Monday Aphorism: A Failed Boy

“A man in America is a failed boy,” said John Updike. What a vision: that boyhood is whatever is wonderful, a life in itself that it goes on and on; or that it somehow should. The courage of eagles, the heroics of hunting lions wrapped in a package of mock combat, far from whatever are the enduring realities of a grown-up’s life; free from…Failure as a real boy requires a kind of bouncing back, a super-seeding, to become All-American.

Ambitions for all of life, perceived by the short experience of teen age’s expanding chests and swollen shoulders; gaining strength, gaining confidence, always gaining. Nothing yet at plateau, no settling-down, no distractions. No looking back because there is as yet no history: to inform; to battle.

Manhood: at war with what and whom I might have been.

Life after high school: a perpetual reliving of the home runs I might have hit, or the goals I would have scored.

  • Calvin Rosewater

    Last weekend, I was reading a speech given by a writer I attribute much of my Weltanschauung to and he was speaking about how “Rites of Passage” into adulthood have been lost. The speech was a college graduation speech given sometime early 1980s or late 70s. He stated that there is no longer these Rites of Passages, which makes the task of joining adulthood–but more important taking roles in society necessary to continue civilization’s momentum–difficult. (I was going to say progress forward, but that is clearly erroneous, since society moves in various directions and speed… I could talk forever on that, I digress)

    Then this past weekend I was speaking to a colleague and friend, who is a Peruvian Shaman. That same weekend I read the speech, he was upstate on a Men’s Initiation retreat. We got to discussing how these rites of passage have withered in our Western American culture. I then got into him with: Men’s and Women’s retreat, can we have co-ed? Doesn’t that create a binary? What about transgender? Raised in a non-Hetero-normative environment, I am constantly wondering about gender roles, GLBT equality, and all that brouhaha. He did not have any answers: just more things to ponder. This often occurs in our conversations: nothing is ever solved, just more is revealed, thus more needs analyzed.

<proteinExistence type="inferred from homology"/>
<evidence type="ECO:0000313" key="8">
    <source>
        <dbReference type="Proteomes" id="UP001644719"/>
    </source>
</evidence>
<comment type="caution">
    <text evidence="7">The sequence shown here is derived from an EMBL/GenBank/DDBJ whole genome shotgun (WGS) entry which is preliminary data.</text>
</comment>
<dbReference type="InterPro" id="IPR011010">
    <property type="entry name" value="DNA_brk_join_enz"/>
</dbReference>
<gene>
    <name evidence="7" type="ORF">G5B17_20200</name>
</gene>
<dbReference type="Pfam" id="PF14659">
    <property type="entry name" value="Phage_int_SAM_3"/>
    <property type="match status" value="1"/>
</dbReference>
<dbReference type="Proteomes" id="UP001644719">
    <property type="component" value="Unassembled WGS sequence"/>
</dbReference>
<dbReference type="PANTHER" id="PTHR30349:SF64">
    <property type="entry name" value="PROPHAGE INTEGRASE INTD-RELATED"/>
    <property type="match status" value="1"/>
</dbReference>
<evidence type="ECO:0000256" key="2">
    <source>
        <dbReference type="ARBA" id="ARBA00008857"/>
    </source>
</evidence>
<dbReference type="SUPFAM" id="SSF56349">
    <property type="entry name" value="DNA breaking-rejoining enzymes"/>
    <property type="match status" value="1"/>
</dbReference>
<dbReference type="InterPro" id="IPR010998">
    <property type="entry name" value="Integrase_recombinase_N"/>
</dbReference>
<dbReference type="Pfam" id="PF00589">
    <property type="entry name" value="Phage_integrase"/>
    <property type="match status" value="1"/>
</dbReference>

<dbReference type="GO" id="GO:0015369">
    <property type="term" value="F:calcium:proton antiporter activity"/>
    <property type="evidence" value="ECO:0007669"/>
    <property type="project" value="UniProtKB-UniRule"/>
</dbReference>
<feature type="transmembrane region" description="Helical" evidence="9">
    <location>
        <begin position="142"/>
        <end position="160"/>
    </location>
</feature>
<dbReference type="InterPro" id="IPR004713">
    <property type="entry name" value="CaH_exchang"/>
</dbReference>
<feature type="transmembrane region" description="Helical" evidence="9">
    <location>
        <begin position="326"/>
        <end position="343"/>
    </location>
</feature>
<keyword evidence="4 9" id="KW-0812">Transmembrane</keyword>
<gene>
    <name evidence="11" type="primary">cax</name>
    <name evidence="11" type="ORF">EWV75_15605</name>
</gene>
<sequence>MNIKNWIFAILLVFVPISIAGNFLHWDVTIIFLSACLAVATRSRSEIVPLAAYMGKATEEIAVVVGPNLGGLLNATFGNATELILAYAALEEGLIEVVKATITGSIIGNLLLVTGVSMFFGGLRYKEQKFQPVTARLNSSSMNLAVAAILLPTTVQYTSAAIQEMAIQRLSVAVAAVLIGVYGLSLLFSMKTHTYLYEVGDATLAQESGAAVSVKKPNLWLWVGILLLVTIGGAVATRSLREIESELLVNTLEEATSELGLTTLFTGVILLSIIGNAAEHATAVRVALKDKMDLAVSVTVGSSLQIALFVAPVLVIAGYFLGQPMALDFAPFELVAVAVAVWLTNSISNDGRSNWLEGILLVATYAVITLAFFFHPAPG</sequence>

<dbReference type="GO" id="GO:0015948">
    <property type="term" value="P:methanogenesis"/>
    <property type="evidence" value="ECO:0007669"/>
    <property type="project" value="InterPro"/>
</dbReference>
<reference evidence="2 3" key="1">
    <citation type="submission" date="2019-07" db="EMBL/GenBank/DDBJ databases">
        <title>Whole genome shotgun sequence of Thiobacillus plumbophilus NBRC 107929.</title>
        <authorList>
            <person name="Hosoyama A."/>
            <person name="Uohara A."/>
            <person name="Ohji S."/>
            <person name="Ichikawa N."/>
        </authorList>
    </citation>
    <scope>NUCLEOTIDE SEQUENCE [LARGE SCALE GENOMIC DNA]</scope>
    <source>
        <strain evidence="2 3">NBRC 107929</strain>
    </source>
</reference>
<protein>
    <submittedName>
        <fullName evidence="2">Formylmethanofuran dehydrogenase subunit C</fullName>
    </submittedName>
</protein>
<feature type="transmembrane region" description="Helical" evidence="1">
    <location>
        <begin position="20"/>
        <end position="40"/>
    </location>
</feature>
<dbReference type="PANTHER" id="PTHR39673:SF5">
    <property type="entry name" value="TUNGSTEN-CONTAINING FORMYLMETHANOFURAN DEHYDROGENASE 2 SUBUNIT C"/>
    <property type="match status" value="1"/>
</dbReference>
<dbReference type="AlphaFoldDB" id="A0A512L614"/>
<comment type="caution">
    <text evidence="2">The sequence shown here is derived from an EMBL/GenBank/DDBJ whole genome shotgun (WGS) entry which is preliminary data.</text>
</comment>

When reading this aphorism by you, I feel a loss of meaning in the role of the male in the “traditional” nuclear family–the nuclear family is far from organic or traditional. I am currently entering into “manhood” and dealing with the various roles I must play. I do not see manhood as being “at war with what and whom I might have been.” I see manhood… I do not see manhood, I see adulthood. With adulthood, I see an acceptance of realities and responsibilities that are required to function within our society. There is the loss of romanticized notion of “I can do anything,” but with that loss comes the gain a maturation and understanding that one is capable of anything, so long as the discipline and work is willing to be put in.

    Harvey, I have so much to say about this, but lack the time to finish. This post was cobbled together in a rush before my students get in here after lunch. They are here: time to go. This was a scattered thought, apologizes.